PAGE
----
Cheap boats! They’re stacked up along the roads in coastal communities across the country and ready for the taking. Some hard-luck owners will even pay you to take their boat off their hands, right? How perception gets out of hand. There are a lot of boats for sale, and for those with the means to act, it’s a buyer’s market. But settling on the wrong boat because the price is right will come back to bite you in the end, so don’t settle.
Starting with a price point and looking for a boat to meet it is backward thinking. Before crunching any numbers, figure out what exactly you want to do with a boat and what type meets your needs. Here are a few thoughts to help you decide what type of boat works for you.
Fishing offshore puts a special set of demands on a boat. Look for one with a true deep-V hull, which means it has at least 17 degrees of deadrise at the transom. If your goal is to run far and fast in search of fish, look for a boat with a 3-1 length-to-beam ratio and a sharp forefoot to slice through waves when combined with that deep-V transom deadrise.
Boats fit for offshore duty should have the hull fastened to the deck with through-bolts rather than screws or solely adhesive. The best builders run the bolts into a backing plate that’s glassed over along the hull-to-deck joint and also bonded with an adhesive. Boats with screws or blind rivets may not stand up to the rigorous pounding over the long haul.
How far are you running? If you’re staying within five miles of shore, a single engine should be fine, but if you’re ranging far and wide to chase fish, the redundancy of twin engines is an important safety feature. If you can test-drive a boat, see if it can climb on plane with just one engine. If not, it’s a long ride home at idle speed.
On the Hook
If you plan to spend most of your time bottomfishing, a boat with a wider beam provides more stability at rest, so look for a boat with a smaller length-to-beam ratio. Trailerable boats usually won’t exceed 8 feet 6 inches in beam to comply with trailering laws, but if you’re leaving a boat in a slip, there are more wide-body fishing boats to choose from.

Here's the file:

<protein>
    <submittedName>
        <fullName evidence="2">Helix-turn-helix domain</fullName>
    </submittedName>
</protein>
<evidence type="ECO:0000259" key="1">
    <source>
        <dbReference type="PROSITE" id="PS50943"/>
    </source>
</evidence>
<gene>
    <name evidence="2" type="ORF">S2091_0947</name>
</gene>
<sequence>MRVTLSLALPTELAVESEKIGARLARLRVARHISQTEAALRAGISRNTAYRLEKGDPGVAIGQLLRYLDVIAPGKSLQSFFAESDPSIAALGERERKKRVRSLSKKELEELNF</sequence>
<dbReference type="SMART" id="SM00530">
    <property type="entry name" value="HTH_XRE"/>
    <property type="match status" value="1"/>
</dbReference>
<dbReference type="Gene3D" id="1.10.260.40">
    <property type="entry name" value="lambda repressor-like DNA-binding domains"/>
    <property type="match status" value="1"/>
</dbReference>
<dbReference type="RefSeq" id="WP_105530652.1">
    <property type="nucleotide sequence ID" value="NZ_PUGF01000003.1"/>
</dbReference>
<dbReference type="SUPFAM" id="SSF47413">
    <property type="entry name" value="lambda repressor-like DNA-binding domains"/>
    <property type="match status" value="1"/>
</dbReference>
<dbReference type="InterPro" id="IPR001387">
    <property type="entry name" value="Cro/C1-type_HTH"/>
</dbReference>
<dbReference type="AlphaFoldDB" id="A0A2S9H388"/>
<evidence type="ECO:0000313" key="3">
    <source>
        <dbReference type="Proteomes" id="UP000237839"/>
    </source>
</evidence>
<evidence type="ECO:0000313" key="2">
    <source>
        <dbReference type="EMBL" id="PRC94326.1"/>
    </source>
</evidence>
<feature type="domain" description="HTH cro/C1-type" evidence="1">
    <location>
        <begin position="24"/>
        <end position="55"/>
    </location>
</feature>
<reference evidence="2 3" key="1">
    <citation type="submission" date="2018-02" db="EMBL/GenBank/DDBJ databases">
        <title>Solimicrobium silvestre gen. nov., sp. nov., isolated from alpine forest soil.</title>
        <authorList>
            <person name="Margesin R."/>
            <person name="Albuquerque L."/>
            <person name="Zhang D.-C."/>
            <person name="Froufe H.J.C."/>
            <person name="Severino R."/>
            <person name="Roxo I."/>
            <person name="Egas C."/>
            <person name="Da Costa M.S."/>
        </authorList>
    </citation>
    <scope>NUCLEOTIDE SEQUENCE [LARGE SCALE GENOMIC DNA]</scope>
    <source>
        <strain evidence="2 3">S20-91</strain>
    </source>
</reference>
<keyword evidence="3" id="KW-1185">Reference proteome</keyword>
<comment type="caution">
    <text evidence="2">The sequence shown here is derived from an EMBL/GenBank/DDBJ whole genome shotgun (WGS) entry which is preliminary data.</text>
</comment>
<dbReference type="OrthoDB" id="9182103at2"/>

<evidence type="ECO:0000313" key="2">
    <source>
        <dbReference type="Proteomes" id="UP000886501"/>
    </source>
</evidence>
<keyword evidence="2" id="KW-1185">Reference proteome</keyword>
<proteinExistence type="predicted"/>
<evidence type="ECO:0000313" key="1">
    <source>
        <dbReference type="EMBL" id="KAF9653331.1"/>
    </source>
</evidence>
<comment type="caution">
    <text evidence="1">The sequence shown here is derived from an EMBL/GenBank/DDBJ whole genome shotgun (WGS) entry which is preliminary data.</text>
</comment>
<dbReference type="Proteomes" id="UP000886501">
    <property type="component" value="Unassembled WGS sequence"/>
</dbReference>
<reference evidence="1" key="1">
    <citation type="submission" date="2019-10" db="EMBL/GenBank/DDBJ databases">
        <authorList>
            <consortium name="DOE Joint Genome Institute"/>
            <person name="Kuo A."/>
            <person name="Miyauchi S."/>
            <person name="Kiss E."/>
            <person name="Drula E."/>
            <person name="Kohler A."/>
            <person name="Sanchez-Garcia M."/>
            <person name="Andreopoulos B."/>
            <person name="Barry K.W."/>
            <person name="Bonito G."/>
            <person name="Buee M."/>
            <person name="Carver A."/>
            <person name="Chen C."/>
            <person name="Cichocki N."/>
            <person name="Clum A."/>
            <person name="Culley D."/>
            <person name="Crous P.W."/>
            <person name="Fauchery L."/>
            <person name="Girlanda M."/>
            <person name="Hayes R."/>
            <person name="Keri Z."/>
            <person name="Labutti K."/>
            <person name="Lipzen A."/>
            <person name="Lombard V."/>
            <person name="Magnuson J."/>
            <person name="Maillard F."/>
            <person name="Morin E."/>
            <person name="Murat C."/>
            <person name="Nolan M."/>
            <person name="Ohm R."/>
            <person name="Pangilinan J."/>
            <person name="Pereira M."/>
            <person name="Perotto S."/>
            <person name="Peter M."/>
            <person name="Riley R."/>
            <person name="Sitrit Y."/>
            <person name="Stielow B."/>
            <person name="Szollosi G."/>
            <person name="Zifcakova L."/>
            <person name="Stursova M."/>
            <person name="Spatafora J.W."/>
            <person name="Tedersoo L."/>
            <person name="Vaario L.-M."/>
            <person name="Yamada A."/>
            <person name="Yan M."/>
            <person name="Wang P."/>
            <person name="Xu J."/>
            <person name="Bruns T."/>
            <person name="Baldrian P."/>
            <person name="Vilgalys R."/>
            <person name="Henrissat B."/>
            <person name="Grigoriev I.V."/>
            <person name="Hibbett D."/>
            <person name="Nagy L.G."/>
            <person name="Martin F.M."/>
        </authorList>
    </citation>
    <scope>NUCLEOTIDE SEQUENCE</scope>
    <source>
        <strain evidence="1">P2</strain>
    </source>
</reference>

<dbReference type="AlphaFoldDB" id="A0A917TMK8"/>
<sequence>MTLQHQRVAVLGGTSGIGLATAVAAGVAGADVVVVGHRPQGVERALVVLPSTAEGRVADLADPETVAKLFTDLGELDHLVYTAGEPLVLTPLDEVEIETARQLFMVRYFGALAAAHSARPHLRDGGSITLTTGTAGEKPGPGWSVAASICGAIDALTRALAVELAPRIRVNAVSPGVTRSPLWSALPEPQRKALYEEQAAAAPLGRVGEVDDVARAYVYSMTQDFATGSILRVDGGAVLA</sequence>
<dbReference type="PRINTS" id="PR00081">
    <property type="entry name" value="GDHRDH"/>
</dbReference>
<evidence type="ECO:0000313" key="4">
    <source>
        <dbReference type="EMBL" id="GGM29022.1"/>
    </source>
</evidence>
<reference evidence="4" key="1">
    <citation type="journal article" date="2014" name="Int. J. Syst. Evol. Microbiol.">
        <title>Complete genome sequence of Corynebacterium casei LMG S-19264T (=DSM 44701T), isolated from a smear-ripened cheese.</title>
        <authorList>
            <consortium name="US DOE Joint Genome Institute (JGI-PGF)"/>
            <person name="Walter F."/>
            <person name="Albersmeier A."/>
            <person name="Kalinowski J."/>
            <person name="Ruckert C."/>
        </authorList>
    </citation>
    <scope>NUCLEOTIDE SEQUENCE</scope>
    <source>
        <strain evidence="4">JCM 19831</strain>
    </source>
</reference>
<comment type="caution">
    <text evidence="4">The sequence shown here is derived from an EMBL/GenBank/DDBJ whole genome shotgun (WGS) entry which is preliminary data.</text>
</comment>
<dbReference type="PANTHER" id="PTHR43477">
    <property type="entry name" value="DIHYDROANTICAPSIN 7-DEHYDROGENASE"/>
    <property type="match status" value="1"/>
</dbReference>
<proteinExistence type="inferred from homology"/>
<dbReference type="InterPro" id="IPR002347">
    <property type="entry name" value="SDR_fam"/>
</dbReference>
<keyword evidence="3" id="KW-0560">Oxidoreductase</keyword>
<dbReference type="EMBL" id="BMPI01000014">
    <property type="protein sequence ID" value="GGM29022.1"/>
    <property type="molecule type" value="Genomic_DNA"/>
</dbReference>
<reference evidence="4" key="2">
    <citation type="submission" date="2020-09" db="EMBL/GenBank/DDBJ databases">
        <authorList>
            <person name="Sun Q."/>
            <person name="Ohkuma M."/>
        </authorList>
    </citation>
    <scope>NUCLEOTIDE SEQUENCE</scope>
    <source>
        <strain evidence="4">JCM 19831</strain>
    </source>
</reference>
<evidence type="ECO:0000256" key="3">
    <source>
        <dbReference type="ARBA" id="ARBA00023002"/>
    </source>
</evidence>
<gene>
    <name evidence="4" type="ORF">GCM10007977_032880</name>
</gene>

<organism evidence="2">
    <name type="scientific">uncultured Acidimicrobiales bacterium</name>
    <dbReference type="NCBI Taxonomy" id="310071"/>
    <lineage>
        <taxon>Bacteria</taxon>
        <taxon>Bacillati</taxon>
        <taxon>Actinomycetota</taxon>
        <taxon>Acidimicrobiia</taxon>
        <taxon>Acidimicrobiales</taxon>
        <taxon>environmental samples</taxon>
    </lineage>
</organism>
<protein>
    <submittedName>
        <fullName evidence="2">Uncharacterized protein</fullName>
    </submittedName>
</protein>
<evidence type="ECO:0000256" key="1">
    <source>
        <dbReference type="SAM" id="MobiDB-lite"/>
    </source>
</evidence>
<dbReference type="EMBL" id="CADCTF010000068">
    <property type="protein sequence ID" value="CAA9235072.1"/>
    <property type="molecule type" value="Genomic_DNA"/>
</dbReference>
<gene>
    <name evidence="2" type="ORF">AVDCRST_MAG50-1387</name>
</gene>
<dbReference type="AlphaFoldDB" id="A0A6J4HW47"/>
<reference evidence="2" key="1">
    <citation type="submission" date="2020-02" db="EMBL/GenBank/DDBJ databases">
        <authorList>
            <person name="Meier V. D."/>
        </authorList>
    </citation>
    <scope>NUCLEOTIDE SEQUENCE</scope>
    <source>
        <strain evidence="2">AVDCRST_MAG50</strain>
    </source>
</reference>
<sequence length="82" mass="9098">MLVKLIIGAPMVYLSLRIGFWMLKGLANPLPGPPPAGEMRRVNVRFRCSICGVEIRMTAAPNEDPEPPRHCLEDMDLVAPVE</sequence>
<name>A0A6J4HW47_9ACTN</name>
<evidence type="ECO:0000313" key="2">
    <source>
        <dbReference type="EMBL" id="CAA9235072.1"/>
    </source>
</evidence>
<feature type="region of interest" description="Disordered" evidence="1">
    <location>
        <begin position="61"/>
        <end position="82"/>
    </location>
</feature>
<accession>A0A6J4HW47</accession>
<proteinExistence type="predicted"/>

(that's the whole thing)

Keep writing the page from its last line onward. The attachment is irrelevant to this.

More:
If you’re going to be hauling and dropping anchor several times a trip as you move from spot to spot, look at how the bow is configured for anchoring. Does it have a pulpit? Is there access to the anchor locker from belowdecks (look in the cabin if the boat has one) to undo tangles and, if you have a windlass, jams? Is there secure footing on deck and a protective bow rail for the person handling the hook? Bow rails that measure to the knees or below on an average-size person are merely cosmetic and just big enough to trip over. If you’re serious about anchoring offshore, look for a boat with bow rails that come to at least midthigh.
Fishing protected bays opens up a wide range of boats and styles, from rolled-gunwale flat-bottom skiffs to modified-V center console bay boats. There are some parameters to think about in making your decision. How shallow do you want to get? If you’ll spend your time in three to 20 feet of water, most small boats will have the proper draft. The shallower you want to get, the narrower your restrictions. Can you get away with a trolling motor, or does the sight-fishing you plan to do require a small, light skiff you can pole?
For sight-fishing, don’t judge a boat just on weight and draft. Hard chines on the waterline can cause fish-spooking hull slap and reverb. Sounds travel faster through water than air, so any noises your boat makes will alert nervous flats species before you see them. Look for flush hatches that don’t slam or rattle, and listen to how the boat echoes as you step on the sole. Silence is golden.
There are dozens of other factors to consider, such as whether you really need a cabin (most berths in walkaround boats become gear stowage), an enclosed helm (if you fish in bad weather) or a head. Once you narrow down exactly what you want, start looking for it in your price range.
Dealing With Dealers
From Craigslist and eBay to government auctions and foreclosure sales, there are plenty of places to buy a boat without hitting a dealership. But dealers have something no one else does – the backing of the boat company. Going through the local dealer might still be your safest bet. Just remember their purpose is to make a profit, so know the right questions to ask. Here are three good ones.
- What comes standard? The advertised low sticker price might mean the boat is stripped, and you’ll wind up paying for necessary “options” like rod racks, raw-water washdowns and a compass.
- Where is your service department? Find out their service record and how the boat manufacturer honors its warranty claims.
- Can I get that in writing? If the dealer offers to install your electronics, waive 20-hour service fees or winterize your engine for free, make sure the spoken words find their way into print. Otherwise, they’re empty promises.